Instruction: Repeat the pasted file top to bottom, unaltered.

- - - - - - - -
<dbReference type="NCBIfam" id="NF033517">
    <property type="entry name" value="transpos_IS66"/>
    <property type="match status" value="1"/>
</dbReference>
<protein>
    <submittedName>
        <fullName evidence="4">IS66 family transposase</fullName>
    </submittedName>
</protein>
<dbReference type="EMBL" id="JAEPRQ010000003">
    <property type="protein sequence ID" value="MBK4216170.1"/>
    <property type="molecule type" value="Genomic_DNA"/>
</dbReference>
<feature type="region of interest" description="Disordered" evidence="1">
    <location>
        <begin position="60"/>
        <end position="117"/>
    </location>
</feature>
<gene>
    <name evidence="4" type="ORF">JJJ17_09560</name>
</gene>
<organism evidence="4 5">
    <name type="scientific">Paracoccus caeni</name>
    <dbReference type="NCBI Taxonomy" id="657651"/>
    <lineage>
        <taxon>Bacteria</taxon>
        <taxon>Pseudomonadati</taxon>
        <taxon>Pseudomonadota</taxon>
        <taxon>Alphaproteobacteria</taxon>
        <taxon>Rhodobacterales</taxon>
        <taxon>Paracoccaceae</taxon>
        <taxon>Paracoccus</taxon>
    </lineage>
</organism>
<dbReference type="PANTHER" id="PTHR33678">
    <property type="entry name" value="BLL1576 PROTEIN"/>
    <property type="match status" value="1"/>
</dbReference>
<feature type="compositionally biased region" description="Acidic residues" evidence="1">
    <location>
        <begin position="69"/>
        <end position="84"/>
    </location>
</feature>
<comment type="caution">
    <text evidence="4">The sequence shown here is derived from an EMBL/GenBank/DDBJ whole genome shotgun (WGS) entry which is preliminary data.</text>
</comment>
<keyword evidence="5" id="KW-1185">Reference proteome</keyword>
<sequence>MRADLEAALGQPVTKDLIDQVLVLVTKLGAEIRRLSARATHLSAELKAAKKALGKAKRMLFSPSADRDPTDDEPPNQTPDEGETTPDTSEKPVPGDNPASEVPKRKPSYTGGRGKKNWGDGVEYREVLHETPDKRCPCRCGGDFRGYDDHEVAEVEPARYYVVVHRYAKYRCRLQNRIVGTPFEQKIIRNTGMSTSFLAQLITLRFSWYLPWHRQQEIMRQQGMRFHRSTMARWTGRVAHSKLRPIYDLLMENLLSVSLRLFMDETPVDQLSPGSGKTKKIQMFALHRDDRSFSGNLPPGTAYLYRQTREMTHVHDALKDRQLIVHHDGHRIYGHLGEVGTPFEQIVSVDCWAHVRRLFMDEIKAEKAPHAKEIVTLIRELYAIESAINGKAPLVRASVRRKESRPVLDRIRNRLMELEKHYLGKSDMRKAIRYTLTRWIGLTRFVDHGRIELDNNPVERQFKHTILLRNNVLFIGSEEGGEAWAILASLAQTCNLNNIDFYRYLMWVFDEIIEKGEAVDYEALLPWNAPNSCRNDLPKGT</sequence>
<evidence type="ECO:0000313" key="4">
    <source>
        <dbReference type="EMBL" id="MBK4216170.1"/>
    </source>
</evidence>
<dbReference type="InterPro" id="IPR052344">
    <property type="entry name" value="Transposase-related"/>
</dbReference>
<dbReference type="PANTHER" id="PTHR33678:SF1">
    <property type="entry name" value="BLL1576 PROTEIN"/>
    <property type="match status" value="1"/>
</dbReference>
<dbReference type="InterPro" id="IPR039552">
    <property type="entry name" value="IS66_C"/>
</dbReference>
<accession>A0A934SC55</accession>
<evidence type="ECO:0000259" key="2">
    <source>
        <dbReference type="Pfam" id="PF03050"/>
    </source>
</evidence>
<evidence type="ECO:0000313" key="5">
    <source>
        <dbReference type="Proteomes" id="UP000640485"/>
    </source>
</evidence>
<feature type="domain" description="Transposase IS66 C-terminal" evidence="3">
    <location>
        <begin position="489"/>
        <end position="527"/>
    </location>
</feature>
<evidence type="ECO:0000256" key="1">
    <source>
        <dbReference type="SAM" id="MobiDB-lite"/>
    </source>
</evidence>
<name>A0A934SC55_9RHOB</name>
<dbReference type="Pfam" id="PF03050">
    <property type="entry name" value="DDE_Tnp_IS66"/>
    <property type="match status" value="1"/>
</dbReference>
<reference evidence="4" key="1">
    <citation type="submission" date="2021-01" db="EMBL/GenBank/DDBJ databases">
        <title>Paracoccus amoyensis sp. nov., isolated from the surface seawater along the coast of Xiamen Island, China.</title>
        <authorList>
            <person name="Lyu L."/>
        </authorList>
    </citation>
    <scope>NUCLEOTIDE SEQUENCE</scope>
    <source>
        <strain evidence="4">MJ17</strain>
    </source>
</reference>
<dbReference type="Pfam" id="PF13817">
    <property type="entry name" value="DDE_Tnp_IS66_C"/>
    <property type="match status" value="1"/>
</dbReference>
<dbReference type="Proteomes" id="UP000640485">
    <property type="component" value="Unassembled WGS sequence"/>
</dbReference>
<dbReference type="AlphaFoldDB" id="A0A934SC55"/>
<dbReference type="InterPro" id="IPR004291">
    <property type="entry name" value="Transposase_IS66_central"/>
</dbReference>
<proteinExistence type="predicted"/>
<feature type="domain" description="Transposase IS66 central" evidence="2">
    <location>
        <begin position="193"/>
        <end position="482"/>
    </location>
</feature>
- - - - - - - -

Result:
<dbReference type="NCBIfam" id="NF033517">
    <property type="entry name" value="transpos_IS66"/>
    <property type="match status" value="1"/>
</dbReference>
<protein>
    <submittedName>
        <fullName evidence="4">IS66 family transposase</fullName>
    </submittedName>
</protein>
<dbReference type="EMBL" id="JAEPRQ010000003">
    <property type="protein sequence ID" value="MBK4216170.1"/>
    <property type="molecule type" value="Genomic_DNA"/>
</dbReference>
<feature type="region of interest" description="Disordered" evidence="1">
    <location>
        <begin position="60"/>
        <end position="117"/>
    </location>
</feature>
<gene>
    <name evidence="4" type="ORF">JJJ17_09560</name>
</gene>
<organism evidence="4 5">
    <name type="scientific">Paracoccus caeni</name>
    <dbReference type="NCBI Taxonomy" id="657651"/>
    <lineage>
        <taxon>Bacteria</taxon>
        <taxon>Pseudomonadati</taxon>
        <taxon>Pseudomonadota</taxon>
        <taxon>Alphaproteobacteria</taxon>
        <taxon>Rhodobacterales</taxon>
        <taxon>Paracoccaceae</taxon>
        <taxon>Paracoccus</taxon>
    </lineage>
</organism>
<dbReference type="PANTHER" id="PTHR33678">
    <property type="entry name" value="BLL1576 PROTEIN"/>
    <property type="match status" value="1"/>
</dbReference>
<feature type="compositionally biased region" description="Acidic residues" evidence="1">
    <location>
        <begin position="69"/>
        <end position="84"/>
    </location>
</feature>
<comment type="caution">
    <text evidence="4">The sequence shown here is derived from an EMBL/GenBank/DDBJ whole genome shotgun (WGS) entry which is preliminary data.</text>
</comment>
<keyword evidence="5" id="KW-1185">Reference proteome</keyword>
<sequence>MRADLEAALGQPVTKDLIDQVLVLVTKLGAEIRRLSARATHLSAELKAAKKALGKAKRMLFSPSADRDPTDDEPPNQTPDEGETTPDTSEKPVPGDNPASEVPKRKPSYTGGRGKKNWGDGVEYREVLHETPDKRCPCRCGGDFRGYDDHEVAEVEPARYYVVVHRYAKYRCRLQNRIVGTPFEQKIIRNTGMSTSFLAQLITLRFSWYLPWHRQQEIMRQQGMRFHRSTMARWTGRVAHSKLRPIYDLLMENLLSVSLRLFMDETPVDQLSPGSGKTKKIQMFALHRDDRSFSGNLPPGTAYLYRQTREMTHVHDALKDRQLIVHHDGHRIYGHLGEVGTPFEQIVSVDCWAHVRRLFMDEIKAEKAPHAKEIVTLIRELYAIESAINGKAPLVRASVRRKESRPVLDRIRNRLMELEKHYLGKSDMRKAIRYTLTRWIGLTRFVDHGRIELDNNPVERQFKHTILLRNNVLFIGSEEGGEAWAILASLAQTCNLNNIDFYRYLMWVFDEIIEKGEAVDYEALLPWNAPNSCRNDLPKGT</sequence>
<evidence type="ECO:0000313" key="4">
    <source>
        <dbReference type="EMBL" id="MBK4216170.1"/>
    </source>
</evidence>
<dbReference type="InterPro" id="IPR052344">
    <property type="entry name" value="Transposase-related"/>
</dbReference>
<dbReference type="PANTHER" id="PTHR33678:SF1">
    <property type="entry name" value="BLL1576 PROTEIN"/>
    <property type="match status" value="1"/>
</dbReference>
<dbReference type="InterPro" id="IPR039552">
    <property type="entry name" value="IS66_C"/>
</dbReference>
<accession>A0A934SC55</accession>
<evidence type="ECO:0000259" key="2">
    <source>
        <dbReference type="Pfam" id="PF03050"/>
    </source>
</evidence>
<evidence type="ECO:0000313" key="5">
    <source>
        <dbReference type="Proteomes" id="UP000640485"/>
    </source>
</evidence>
<feature type="domain" description="Transposase IS66 C-terminal" evidence="3">
    <location>
        <begin position="489"/>
        <end position="527"/>
    </location>
</feature>
<evidence type="ECO:0000256" key="1">
    <source>
        <dbReference type="SAM" id="MobiDB-lite"/>
    </source>
</evidence>
<name>A0A934SC55_9RHOB</name>
<dbReference type="Pfam" id="PF03050">
    <property type="entry name" value="DDE_Tnp_IS66"/>
    <property type="match status" value="1"/>
</dbReference>
<reference evidence="4" key="1">
    <citation type="submission" date="2021-01" db="EMBL/GenBank/DDBJ databases">
        <title>Paracoccus amoyensis sp. nov., isolated from the surface seawater along the coast of Xiamen Island, China.</title>
        <authorList>
            <person name="Lyu L."/>
        </authorList>
    </citation>
    <scope>NUCLEOTIDE SEQUENCE</scope>
    <source>
        <strain evidence="4">MJ17</strain>
    </source>
</reference>
<dbReference type="Pfam" id="PF13817">
    <property type="entry name" value="DDE_Tnp_IS66_C"/>
    <property type="match status" value="1"/>
</dbReference>
<dbReference type="Proteomes" id="UP000640485">
    <property type="component" value="Unassembled WGS sequence"/>
</dbReference>
<dbReference type="AlphaFoldDB" id="A0A934SC55"/>
<dbReference type="InterPro" id="IPR004291">
    <property type="entry name" value="Transposase_IS66_central"/>
</dbReference>
<proteinExistence type="predicted"/>
<feature type="domain" description="Transposase IS66 central" evidence="2">
    <location>
        <begin position="193"/>
        <end position="482"/>
    </location>
</feature>